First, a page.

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2014-09-04 18:41:48

Lecture 1, 1a
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  1. Statistics
    is the science of collecting, processing, analyzing and interpreting data in such a way that conclusions can be drawn in an objective manner.
  2. Biostatistics
    pertains to statistics as applied to the biological and health sciences
  3. Descriptive statistics
    number of students receiveing an A

    State & Federal statistics (pregnancy rate among women under the age of 16, number of cases of AIDS reported yearly, unemployment rate)

    Proportion of study subjects receiving a new experimental drug who are cured of their disease
  4. Inferential Statistics
    Determining the factors that increase the risk of an individual developing coronary heart disease

    Establishing whether a laparoscopic surgical procedure results in a shorter recovery period than a more invasive, traditional alternative

    compare the effectiveness of two drugs that are often prescribed to patients who suffer from arthritis

    asessing the reduction of child mortality in MVA resulting from the use of seat belts.
  5. Probability
    the science of characterizing the behavior of random phenomena
  6. population

    the complete set of objects of interest
  7. Sample
    subset of a population
  8. Categorical
    Nominal or ordinal
  9. Numerical
    Discrete or continuous
  10. Nominal
    values are unordered categories or classes for which there is not a natural ordering

    ex: political affiliation, gender, marital status
  11. Ordinal
    There is a natural ordering among the category values

    ex: injury severity scale, activity level, severity of disease
  12. Discrete
    data values are counts. Both order and magnitude are important. They tell how many were observed

    ex: # of live births, # of deaths attributed to a given cause, # of relapses of a disease observed in a given time frame

    whole #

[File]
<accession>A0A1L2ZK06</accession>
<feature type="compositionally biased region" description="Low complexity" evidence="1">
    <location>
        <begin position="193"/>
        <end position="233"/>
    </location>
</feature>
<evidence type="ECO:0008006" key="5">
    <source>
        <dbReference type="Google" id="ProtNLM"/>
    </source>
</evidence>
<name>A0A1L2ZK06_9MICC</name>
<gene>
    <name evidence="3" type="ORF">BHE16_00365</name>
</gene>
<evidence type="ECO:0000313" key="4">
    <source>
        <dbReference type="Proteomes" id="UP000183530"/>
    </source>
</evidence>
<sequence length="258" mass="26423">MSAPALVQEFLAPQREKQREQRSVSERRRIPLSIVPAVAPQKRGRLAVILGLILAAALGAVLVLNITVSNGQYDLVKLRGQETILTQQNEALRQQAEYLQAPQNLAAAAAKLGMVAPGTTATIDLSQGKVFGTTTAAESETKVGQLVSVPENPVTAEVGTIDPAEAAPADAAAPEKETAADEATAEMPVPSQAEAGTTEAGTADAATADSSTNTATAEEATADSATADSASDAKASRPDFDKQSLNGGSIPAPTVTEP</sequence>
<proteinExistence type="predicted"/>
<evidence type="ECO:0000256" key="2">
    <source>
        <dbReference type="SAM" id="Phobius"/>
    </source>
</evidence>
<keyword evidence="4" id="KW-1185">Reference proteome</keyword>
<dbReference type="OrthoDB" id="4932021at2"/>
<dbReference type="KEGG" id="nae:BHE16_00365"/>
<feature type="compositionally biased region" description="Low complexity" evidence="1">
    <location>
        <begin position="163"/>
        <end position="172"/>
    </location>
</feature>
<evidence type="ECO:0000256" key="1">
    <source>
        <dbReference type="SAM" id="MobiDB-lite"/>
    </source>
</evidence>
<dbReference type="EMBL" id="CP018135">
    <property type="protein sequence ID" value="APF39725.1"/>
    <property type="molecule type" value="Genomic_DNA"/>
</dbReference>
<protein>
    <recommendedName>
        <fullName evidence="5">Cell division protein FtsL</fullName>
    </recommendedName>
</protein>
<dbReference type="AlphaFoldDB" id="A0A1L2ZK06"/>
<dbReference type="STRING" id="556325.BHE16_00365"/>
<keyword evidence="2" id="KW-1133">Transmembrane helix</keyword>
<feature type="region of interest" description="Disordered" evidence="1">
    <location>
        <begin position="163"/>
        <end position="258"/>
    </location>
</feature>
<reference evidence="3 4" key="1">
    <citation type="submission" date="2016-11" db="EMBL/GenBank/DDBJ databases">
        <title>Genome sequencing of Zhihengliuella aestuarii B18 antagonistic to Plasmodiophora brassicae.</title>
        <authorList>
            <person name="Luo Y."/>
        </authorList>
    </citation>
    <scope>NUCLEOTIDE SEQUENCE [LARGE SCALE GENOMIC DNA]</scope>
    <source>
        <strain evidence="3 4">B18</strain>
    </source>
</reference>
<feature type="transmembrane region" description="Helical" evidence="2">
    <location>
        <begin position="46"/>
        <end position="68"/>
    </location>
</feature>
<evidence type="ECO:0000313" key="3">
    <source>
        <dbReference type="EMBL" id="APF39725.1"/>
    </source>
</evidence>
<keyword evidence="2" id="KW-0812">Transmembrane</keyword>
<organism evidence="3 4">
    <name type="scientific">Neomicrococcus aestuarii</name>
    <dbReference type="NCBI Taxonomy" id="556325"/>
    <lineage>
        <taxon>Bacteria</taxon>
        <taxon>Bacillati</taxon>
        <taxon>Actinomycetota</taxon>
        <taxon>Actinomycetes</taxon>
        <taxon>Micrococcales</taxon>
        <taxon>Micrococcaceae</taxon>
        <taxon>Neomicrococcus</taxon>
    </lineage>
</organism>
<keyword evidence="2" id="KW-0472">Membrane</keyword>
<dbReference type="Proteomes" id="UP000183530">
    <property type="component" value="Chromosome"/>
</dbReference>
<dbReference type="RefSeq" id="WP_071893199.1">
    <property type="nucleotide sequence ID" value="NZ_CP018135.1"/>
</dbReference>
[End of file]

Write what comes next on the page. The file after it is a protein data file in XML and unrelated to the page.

13. Continuous
    Data that can take on any decimal value within a given range

    ex: height or weight, distance, time, temperature
  14. Tables
    are a common method of displaying data, especially for categorical or discrete data
  15. absolute frequency
    number of units in a given category
  16. Relative Frequency
    proportion of the total count
  17. Cumulative Relative Frequency
    percentage of the total count (total number of observations) that have a value less than or equal to the upper limit of the interval
  18. Two ways to summarize a distribution
    • Graphical
    • Arithmetic
  19. Bar Charts
    very common and are used to show the frequency/relative frequency observed in differnet (nominal or ordinal) categories
  20. Histogram
    is a graphical representation of a frequency or relative frequency distribution
  21. Box Plots
    a graphical representation of the quartiles of a data set. They also indicate unusual data values. Atypical values in a data set are outliers.
  22. Symmetric
    the left side is a mirror image of the right side
  23. Skewed Left
    if the majority of the area of the box plot is on the right, and the area gradually trails off on the left.
  24. Skewed Right
    If the majority of the area of the box is on the left and the area gradually trails off to the right.